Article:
[Marxism] SWP abstention from the antiwar movement

Bill Hutton wsh291 at bellsouth.net
Thu Nov 25 13:59:48 MST 2004


Steve Gabosch wrote:

> I think the key to unlocking this puzzle is to ask what is different 
> in 2004 from say 1969.  Perhaps this is one of the tricks time plays 
> on those of us in our 50's or older.  I'm 53; decades just don't seem 
> so long anymore.  But a lot really is different 35 years later, 
> perhaps more different than we realize.  For one, the opportunity to 
> do successful political work around major issues such as the U.S. war 
> in Iraq directly in and among the industrial working classes 
> throughout the imperialist (and semi-colonial world) is new and 
> different since the '50's, '60's and 70's.  This is not at all a small 
> difference, not by a long shot.  For another, there is no North Iraq 
> workers state in a civil war with its southern part or at war with the 
> U.S. - nor is there now, nor has there been, an NLF-type nationalist 
> leadership in Iraq of any kind whatsoever for over two generations.  
> The mass action-oriented out now movement in the late 1960's and early 
> '70's of course made a big difference, but it was the Vietnamese 
> people's ability to decisively defeat the U.S. military presence that 
> changed world history.  The Iraqi toilers today face a very different 
> set of circumstances on most levels.  And to mention a third major 
> difference, the post-WWII boom, which played a role both in fueling 
> the simultaneous worldwide anti-colonialist struggles - and the 
> ability of imperialism to adapt to them - has long ended.  This in 
> turn is creating a very different kind of world situation today.  In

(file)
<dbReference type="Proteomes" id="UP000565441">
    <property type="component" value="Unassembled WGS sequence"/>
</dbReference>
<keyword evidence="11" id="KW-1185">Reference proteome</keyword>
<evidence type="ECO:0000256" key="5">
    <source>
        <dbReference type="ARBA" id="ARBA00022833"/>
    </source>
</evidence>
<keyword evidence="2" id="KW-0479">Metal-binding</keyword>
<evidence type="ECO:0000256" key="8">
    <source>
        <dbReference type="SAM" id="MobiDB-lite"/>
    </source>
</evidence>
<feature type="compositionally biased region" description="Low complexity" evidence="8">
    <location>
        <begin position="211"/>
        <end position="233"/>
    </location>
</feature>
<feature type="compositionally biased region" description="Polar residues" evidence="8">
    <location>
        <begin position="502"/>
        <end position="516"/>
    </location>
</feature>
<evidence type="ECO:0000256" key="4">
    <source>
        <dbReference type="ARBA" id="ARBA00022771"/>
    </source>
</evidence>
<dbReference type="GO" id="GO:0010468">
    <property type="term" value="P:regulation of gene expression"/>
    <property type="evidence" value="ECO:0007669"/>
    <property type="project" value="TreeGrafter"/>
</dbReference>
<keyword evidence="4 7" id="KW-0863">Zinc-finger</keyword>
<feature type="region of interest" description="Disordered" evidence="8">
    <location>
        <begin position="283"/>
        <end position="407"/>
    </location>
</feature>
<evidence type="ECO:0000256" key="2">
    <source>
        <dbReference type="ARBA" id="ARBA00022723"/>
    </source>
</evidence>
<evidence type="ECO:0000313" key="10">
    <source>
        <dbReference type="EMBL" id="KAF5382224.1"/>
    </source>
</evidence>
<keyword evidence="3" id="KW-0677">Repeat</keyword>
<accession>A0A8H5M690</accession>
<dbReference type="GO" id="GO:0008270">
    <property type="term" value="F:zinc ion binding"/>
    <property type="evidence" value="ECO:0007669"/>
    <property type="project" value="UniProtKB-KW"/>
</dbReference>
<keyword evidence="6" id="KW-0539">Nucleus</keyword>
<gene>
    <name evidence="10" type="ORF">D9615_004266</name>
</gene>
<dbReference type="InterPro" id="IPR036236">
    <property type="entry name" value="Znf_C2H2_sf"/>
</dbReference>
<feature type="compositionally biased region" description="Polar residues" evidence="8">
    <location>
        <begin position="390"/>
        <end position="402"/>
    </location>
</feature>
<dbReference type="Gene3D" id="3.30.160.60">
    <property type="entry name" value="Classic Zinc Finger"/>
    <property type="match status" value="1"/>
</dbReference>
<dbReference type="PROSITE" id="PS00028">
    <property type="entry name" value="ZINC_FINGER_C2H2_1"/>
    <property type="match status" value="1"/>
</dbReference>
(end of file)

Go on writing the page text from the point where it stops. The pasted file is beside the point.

> my opinion, mass antiwar demonstrations are not the only tactic a 
> revolutionary working class movement should consider in regard to the 
> U.S. war in Iraq, especially given that many very important things are 
> new and different today than what may seem like not so long ago.
>
> In solidarity,
> - Steve
>
Steve, you are making excuses for the SWP not participating in the 
antiwar movement.  A lot is different 35 years later but a lot is still 
the same.  The worker's organizations, the unions (there is still no 
mass worker's political party), are either for the war or not interested 
in mobilizing against the war.  So the only option we have available is 
mass antiwar demonstrations built by broad multi-class coalitions.  
These demonstrations help mobilize public opinion, including working 
class public opinion, against the war.

I could get some of my co-workers to participate in an antiwar 
demonstration.  I may even be able to get my local to endorse a 
demonstration.  But my union which has been focusing its efforts 
politically on the Kerry campaign and building ties with the local 
democratic party machine is not going to be taking the lead in building 
an antiwar movement.  That is going to have to be done outside of the 
worker's organization, not out of choice but out of necessity.  To 
counter pose educating industrial workers about imperialism to building 
mass antiwar demonstrations is to counterpose doing nothing to doing 
something.

Also, I don't see what the quality of the leadership in Iraq has to do 
with the duty we have to oppose the war in whatever way we can.  The 
decades long heroic revolutionary struggle of the Vietnamese Communist 
Party was an inspiration to millions around the world.  It greatly 
facilitated our efforts to end the war.  But it did not determine our 
duty to build an antiwar movement.

The SWP's sectarian abstention from the antiwar movement is a 
disappointment for someone who spent so long in the organization.





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